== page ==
| 29 December 2012 15:42

Hi Chris,

I am just about to start out on my woodcarving adventure and have to say this is an amazing earning resource. As i a about to start out i would ideally like to start in a minimal, cost effective manner. I have received one of your 11 piece Pfeil sets and am now about to look at sharpening them. I have watched the sharpening dvd series which is great. The one thing i am unsure of is what sharpening tools i can use to start off as a lot of the tools demonstrated are quite expensive for a beginner. What could i start with as a really basic sharpening set. Thanks Russell

| 07 November 2012 08:44

Mario - I want to preface my reply with a 'tough love' warning! It's really important to learn how to do the sharpening yourself. I doubt whether anyone can give you the exact configuration that you like - unless it's your apprentice. (You may prefer more of less of an inside bevel, or a slightly rounded cutting edge, say. There is variation between how carvers like to work and thus how the tools should look, all of which is fine: it's the end result, the carving, that matters.) At the end of the day, sharpening is a discrete skill and the more you carve the more you get to practise it. As I say under the video: "This is the full 'commissioning', the full monty. You only need to do this once when you acquire your gouge (if it needs it). After that it's maintainance - stropping." It's like tuning a guitar: a major tune to start with then tweaking the pegs as you go along. So don't be put off: Take just one tool and keep at it until you get it right. Then try a second - you'll sharpen it in much quicker. And so on until sharpening is second nature; just something you do as a carver. You'll never regret it!

| 06 November 2012 08:56

Hi Chris, Is there anywhere in the UK that I could send my gouges to have them professionally sharpened?

| 19 July 2012 00:30

Great series of clips Chris & Carrie (Rob too)... This is a perfect example of the merging of the videos and your books (in the case of sharpening see his book "Woodcarving: Tools, Material & Equipment, Volume 1").
Your written word offers all the subtleties and details that would otherwise overwhelm a video, where the video captures the physical technique and real life application of the tools (which would overwhelm even one of Chris' books).. EXCEPTIONAL WORK YOU TWO (or three with the addition of Rob Cosman)

| 12 May 2012 18:46

Steven - You probably only need to sell the one. Your choice as to which. Try a web search. Also Tools for Working Wood in the USA or Classic Hand Tools in the UK.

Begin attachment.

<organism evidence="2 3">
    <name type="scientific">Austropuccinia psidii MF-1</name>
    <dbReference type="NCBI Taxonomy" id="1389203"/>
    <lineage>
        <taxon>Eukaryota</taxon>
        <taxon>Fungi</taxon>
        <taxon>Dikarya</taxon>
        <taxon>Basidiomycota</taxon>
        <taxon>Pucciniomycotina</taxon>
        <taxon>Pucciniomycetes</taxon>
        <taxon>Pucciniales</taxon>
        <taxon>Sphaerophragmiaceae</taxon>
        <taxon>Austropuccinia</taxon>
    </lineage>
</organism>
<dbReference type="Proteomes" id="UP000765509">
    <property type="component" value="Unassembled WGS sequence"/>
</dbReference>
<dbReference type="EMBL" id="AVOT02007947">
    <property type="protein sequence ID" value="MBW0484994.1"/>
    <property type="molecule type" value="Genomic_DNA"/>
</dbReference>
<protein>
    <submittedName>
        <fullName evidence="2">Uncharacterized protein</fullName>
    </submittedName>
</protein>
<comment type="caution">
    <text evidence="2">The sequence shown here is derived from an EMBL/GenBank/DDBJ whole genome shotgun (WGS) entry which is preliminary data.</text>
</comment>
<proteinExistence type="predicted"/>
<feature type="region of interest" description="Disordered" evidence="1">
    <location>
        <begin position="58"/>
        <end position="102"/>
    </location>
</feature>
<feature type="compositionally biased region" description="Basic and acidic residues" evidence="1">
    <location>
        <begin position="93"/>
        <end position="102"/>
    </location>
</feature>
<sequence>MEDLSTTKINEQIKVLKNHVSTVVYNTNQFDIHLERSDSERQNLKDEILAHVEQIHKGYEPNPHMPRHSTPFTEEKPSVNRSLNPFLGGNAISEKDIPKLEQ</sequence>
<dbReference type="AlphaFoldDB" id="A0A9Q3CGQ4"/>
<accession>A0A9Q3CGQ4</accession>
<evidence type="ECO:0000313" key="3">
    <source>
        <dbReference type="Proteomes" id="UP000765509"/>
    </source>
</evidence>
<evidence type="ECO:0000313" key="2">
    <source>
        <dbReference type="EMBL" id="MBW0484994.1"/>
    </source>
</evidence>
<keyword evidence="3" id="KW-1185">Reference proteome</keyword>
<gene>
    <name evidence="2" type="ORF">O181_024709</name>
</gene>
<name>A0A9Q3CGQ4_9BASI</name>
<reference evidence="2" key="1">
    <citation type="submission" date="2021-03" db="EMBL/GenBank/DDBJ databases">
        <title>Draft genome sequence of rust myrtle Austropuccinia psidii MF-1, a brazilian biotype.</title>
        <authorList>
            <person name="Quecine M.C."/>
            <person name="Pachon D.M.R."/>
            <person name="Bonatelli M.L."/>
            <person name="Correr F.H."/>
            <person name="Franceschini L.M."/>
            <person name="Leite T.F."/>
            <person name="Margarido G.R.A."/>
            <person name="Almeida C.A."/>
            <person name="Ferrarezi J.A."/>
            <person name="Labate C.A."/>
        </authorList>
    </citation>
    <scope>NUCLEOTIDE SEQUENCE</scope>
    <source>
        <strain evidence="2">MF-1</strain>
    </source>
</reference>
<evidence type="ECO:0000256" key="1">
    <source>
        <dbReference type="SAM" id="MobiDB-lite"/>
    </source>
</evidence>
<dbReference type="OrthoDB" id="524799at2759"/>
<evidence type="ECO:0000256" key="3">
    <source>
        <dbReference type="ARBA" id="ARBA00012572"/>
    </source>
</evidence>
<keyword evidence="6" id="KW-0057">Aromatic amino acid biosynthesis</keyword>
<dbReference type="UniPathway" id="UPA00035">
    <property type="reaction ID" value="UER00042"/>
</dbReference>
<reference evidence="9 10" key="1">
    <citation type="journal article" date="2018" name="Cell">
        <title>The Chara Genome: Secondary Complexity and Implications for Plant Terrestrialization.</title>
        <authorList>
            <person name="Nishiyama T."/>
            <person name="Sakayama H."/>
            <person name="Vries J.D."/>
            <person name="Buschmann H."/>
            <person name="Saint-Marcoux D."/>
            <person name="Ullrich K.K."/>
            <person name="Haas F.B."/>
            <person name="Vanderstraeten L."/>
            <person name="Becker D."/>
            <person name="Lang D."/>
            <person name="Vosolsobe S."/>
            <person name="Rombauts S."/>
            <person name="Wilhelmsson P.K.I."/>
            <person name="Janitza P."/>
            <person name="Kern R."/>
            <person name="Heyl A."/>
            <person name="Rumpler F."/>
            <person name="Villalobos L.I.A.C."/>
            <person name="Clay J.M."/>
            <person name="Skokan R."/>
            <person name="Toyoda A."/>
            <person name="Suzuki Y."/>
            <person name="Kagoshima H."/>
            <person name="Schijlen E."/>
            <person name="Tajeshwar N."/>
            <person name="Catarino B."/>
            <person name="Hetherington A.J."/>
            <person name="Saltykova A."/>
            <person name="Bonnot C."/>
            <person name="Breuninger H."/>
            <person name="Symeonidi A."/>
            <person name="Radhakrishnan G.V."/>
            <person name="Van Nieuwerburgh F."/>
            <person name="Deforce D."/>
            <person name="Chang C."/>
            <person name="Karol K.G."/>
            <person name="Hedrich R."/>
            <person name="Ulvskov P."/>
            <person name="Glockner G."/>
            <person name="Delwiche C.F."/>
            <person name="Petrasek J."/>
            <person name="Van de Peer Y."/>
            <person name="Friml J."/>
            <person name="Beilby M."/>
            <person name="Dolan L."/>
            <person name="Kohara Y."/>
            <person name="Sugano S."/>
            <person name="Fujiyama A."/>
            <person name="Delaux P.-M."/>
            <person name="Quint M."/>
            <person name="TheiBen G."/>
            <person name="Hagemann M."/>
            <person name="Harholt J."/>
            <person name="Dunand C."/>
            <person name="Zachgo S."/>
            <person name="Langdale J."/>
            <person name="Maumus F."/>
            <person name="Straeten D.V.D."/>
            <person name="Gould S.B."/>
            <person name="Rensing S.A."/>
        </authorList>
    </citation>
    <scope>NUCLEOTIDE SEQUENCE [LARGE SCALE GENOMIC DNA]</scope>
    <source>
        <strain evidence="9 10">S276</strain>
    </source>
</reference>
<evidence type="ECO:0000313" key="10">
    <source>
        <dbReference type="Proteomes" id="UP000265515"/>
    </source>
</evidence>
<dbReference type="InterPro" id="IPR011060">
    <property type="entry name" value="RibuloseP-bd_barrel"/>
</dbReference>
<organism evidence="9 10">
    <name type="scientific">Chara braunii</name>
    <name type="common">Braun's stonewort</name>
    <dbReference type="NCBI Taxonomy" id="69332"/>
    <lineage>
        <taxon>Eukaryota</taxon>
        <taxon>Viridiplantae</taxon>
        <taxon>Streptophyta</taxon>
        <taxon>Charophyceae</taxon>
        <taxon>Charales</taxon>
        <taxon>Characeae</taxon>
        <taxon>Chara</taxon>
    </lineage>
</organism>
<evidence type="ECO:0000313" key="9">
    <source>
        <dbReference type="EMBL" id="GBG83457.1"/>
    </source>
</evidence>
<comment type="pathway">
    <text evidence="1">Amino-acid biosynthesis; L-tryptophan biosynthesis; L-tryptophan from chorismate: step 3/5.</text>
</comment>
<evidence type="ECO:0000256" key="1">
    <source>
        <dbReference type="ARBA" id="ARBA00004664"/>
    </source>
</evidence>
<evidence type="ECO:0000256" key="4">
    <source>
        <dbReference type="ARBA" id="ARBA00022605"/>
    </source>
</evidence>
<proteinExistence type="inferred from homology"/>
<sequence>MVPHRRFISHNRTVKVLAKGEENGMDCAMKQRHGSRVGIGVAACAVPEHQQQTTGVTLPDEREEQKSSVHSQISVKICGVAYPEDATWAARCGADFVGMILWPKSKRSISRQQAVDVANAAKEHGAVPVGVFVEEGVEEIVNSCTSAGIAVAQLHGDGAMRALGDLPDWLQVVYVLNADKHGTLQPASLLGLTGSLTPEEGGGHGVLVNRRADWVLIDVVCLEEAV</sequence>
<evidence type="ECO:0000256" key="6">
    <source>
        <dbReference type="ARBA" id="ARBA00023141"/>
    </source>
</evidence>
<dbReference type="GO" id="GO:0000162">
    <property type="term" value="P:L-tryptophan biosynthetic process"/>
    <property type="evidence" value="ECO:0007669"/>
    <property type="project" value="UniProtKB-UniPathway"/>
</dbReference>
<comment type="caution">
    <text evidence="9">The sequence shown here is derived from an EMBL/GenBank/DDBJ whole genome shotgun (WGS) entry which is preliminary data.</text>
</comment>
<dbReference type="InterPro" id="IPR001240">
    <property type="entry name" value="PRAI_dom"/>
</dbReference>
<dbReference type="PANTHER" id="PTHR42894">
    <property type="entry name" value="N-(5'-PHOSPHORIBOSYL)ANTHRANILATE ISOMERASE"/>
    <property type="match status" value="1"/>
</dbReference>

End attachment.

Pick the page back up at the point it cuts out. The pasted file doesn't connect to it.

| 11 May 2012 22:38

Hhhhmmm.... Pye/Norton slipstones.... Kowa-bunga Buffalo Bob! Somehow I must have missed these little gems.... So, what is a source for these slip-stones that will probably require me to sell my grandkids?

thanks C.

| 22 April 2012 20:09

as a total novice i thought the content was extremely informative and in just over 8 minutes i learnt more than i could have done in long periods of reading a book. the quality is fine and i cannot wait to see more

| 19 April 2012 10:18

Chris: I think that the other comments are fine as far as aspect ratio and such. I have no problem with black bands to help correct the aspect ratio. The sound seemed good to me., Personally, I am much more interested in the content of the video. I especially like that someone has finally not just recognized but verbalized that most slip stones available to use are for the most part useless or junk. They never fit the gouges properly and one is contantly fighting to get the entire burr off and you never really get the finish and edge you are looking for. I have been working on designing my own to compensate for the lack of what is really necessary to do the job right. As I said, it is in the content of the video that I am keenly interested in. And I certainly hope that you do post these videos. It would be of great help to most of us, and in particular those of us just starting out, as well as letting us know that there are quality functional sharpening stones available. Thanks so much.

| 18 April 2012 14:15

Excellent idea. The quality of both sound and vision is very good as is the instruction given. I look forward to seeing the complete DVD.

| 17 April 2012 20:26

Thanks very much; good quality and its a very good idea